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July 29, 2011

House Finally Passes GOP Plan, Senate Kills It

The House of Representatives narrowly passed Speaker John Boehner's (R-OH) debt ceiling legislation "after Republican leaders revised it to gain the support of recalcitrant tea party conservatives, but the Senate swiftly moved to block it from consideration in their chamber," the Washington Post reports.

"Instead, senators moved to replace it with a bipartisan plan that would raise the federal debt ceiling ahead of an Aug. 2 deadline, averting a potentially catastrophic U.S. default."

The Hill: "Senate Democrats strategy is to send such a compromise vehicle back to the House on Tuesday, which would put intense pressure on House GOP leaders to accept it or risk a national default after Aug. 2."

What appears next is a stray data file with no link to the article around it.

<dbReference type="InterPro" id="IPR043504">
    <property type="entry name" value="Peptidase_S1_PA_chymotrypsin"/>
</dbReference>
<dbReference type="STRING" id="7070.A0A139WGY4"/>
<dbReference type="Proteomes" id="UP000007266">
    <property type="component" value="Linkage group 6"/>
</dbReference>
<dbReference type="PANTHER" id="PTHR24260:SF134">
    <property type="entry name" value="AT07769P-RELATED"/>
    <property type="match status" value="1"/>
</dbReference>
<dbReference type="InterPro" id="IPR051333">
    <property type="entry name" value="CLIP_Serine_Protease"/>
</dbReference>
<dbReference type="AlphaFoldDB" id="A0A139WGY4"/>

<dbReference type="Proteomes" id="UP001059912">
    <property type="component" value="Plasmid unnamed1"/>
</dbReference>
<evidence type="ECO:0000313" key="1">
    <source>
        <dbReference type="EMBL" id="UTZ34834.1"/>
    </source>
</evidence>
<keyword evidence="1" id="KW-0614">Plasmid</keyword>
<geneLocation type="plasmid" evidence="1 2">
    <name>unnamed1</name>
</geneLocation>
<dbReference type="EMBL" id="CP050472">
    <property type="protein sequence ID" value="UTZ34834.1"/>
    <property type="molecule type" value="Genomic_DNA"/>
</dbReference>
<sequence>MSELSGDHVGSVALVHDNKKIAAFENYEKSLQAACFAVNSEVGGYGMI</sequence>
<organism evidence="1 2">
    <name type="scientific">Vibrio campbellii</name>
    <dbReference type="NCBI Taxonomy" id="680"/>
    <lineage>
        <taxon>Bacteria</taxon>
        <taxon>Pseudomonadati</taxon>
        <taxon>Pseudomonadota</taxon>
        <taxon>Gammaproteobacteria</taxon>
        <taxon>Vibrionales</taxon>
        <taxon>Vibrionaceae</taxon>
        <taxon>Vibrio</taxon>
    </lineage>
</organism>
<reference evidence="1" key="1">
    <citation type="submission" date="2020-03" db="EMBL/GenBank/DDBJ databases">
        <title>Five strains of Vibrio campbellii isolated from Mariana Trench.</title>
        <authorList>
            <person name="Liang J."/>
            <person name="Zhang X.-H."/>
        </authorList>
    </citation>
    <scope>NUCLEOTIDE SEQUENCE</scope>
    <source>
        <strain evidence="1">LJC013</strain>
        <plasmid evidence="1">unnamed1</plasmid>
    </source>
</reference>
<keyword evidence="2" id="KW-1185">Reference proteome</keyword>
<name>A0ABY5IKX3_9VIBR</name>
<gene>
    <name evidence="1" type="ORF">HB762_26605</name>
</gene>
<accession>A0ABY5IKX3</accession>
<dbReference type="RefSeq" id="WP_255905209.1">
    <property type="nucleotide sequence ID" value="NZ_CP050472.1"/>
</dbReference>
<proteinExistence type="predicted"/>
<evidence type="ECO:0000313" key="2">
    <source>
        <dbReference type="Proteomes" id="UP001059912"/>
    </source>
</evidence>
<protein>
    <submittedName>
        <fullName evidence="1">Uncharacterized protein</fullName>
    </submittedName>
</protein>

New York Times: "The move now sets up an uncertain 72 hours as the Congress moves ever closer to the Tuesday deadline when the Treasury Department says the country will default on its financial obligations without an increase in the debt ceiling."

Bottom line: The fate of the debt ceiling is tied to the Senate leadership's ability to get 60 votes.


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